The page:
I decided to post some suprising scientific observations as I find them in various books I read. I'm fascinated by the subject. I hope you'll find it intriguing as much as I do.

Can a pysicial medium (or matter) be frictionless? Surprisingly, yes!

In 1911 a Dutch Nobel-prize physicist Kamerlingh Onnestook took helium (normally a gas) and cooled it until it approached the absolute zero of temperature (zero Kelvin). When the temperature of the helium reached 4.2 Kelvin a dramatic change occurred. Helium became a liquid and, under equal pressure, it became 800 times denser. When Onnes cooled this superdense liquid helium still further, at 2.17 Kelvin another change occurred: the liquid hellium became superfluid. Supercooled helium, though it is superdense, does not resist objects passing through it. It flows frictionless though cracks and apertures so tiny that nothing else, not even a much thinner gas, can penetrate them.

Source: "Science and the Akashic Field", by Ervin Laszlo.

Woodwork/Metalwork: Envelope Opener

This is my latest project. I started by experimenting with hardening steel. I made a few carving chiesels that I hardened with a simple process (let me know if you are interested in more details). The carving knifes ended up pretty hard and sharp. After that I had to try something more challenging and I ended up working on this letter opener. I started with this material:


From the top to the bottom: A piece of steel (not the highest quality unfortunatelly), a piece of Purple Heart and a piece of American Black Walnut. I don't have any photos of the various stages (next time!), but here is the result after about 4 hours of cutting, polishing, carving and finishing.
Here it is closed:

Here it is opened:



A detail of the purlple hart and Black walnut handle:

Ok, perhaps is a little too sharp to be used as an envelope opener. I think it will function better as a fancy rough carving knife...



Eventually I'll put some filework on it, but I've never done it and I need to experiment on something else first.

Woodwork: Miniature Furniture

A piece I built for my wife for x-mas 2004. This miniature "tallboy" is a jewelery case. It's about 14" tall and it is built in Peruvian Walnut.


Software: service or product?

Is Software a "service" or a "product"? This question had a somewhat clear mainstream answer a few years ago, but with the Internet connection possibilities things are quickly changing. Somebody calls this Web 2.0.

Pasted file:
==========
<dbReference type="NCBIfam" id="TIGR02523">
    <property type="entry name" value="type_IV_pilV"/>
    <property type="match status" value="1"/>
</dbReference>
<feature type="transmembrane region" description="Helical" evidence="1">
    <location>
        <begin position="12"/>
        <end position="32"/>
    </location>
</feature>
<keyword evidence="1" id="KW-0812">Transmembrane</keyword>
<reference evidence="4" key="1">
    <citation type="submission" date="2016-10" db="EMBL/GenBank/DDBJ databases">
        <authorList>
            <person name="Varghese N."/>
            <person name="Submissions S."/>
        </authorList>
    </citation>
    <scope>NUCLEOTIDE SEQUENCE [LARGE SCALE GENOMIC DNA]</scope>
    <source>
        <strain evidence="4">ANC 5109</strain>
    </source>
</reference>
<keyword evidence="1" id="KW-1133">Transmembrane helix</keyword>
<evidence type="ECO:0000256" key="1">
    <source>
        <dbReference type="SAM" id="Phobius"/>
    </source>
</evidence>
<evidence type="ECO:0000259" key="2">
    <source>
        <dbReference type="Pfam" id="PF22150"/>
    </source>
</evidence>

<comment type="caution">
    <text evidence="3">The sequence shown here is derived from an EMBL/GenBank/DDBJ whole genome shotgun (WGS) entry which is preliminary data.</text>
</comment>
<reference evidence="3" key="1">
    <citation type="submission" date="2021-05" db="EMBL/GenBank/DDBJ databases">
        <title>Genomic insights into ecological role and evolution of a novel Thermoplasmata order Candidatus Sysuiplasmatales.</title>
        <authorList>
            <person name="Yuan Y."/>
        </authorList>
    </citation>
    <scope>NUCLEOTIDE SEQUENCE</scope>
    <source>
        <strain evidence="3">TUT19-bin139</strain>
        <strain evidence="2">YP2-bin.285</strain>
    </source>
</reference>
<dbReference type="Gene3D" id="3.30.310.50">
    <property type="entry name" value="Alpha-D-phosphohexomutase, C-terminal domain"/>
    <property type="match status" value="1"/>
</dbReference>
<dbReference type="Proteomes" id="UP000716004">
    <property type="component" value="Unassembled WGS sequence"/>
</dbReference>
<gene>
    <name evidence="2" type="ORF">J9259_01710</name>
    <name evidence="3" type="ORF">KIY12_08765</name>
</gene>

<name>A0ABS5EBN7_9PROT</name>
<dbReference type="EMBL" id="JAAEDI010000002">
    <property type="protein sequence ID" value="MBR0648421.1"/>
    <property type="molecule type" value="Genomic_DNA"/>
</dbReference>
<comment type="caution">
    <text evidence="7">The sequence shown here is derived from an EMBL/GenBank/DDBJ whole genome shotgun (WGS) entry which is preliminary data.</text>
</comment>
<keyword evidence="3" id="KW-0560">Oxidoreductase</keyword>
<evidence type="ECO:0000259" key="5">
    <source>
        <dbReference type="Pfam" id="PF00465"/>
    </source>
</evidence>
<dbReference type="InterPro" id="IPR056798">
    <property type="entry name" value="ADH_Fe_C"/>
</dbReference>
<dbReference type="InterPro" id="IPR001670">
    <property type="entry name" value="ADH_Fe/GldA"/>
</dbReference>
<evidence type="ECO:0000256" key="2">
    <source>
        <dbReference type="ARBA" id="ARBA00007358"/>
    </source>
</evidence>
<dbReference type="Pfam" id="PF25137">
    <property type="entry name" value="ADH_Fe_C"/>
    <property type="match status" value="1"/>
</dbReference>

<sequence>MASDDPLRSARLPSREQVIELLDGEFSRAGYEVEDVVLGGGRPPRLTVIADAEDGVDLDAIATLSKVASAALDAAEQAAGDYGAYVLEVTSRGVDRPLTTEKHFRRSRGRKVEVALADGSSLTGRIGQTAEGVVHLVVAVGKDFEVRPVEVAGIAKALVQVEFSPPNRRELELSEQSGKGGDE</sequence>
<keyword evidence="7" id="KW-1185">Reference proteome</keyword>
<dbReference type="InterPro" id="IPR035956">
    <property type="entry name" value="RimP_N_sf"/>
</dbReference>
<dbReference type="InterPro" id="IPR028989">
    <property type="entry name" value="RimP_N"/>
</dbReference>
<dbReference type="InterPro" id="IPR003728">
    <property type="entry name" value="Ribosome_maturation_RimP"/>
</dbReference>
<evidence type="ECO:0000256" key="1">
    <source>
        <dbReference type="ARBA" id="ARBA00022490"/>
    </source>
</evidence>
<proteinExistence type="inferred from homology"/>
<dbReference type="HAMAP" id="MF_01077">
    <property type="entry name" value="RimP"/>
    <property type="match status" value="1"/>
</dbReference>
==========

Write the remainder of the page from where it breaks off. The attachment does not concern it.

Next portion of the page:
Sometimes it's hard to tell what is the nature of Software and discussing this requires some degree of hair splitting.

A discussion on how to "label" software depends on the definition used. I'll start claiming the definitions I found in a mainstream dictionary that I'll use in this discussion:

Service: Work done by one person or group that benefits another.
Product: Something produced by human or mechanical effort or by a natural process. .

Based on these definitions a service is provided when somebody does something to benefit somebody else. On the other hand a product is something *produced* by a person, a machine or nature (and not the act of producing it).

The first question that pops to mind is: can a service being considered "something produced by human". In other words, is it possible to define as a product the concept of "work" in the service definition? The answer to this question is critical for this discussion.

Work is defined as "Physical or mental effort or activity directed toward the production or accomplishment of something". In light of this, I could substitute the word "work" with its definition and rephrase the definition of service as:

Service: Physical or mental effort or activity, done by one person or group, directed toward the production or accomplishment of something that benefits another.

At this point, it seems obvious that physical objects are not services (we knew that!). The action of creating the objects can be considered services, if these objects benefit somebody.

The problem of labeling Software is that Software itself is not an object. It is, per se, also not a "physical or mental effort or activity" (software can be THE RESULT of the "physical or mental effort or activity", but it is not THE "physical or mental effort or activity" itself, unless you consider a computer a “person or group”).

We discussed the definition of service and product, but what is the definition of software anyway? Obvious you say? Not really!

Software: “The programs, routines, and symbolic languages that control the functioning of the hardware and direct its operation.”.

Some may disagree with me but I don’t consider the “Floppy”, “CD”, “DVD” or the Paper Manual being part of the Software itself. That’s kind of the necessary transport media it comes in (like the cereal box for cereal), but it is not what I buy software for. Matter of fact I often purchase software that I download, and I still properly call that Software.

This is different than a book. When you buy a book you buy a product. It is a physical object. When you download an e-book you buy really just Software. So, is Software a product?

I’m going to split some more hair here, but it is a necessary pain for this discussion.

I would say that the strict “collection of routines and symbolic languages that control the functioning of the hardware and direct its operation” in the English “software” definition is a PRODUCT, because can be strictly described as “Something produced by human or mechanical effort or by a natural process”.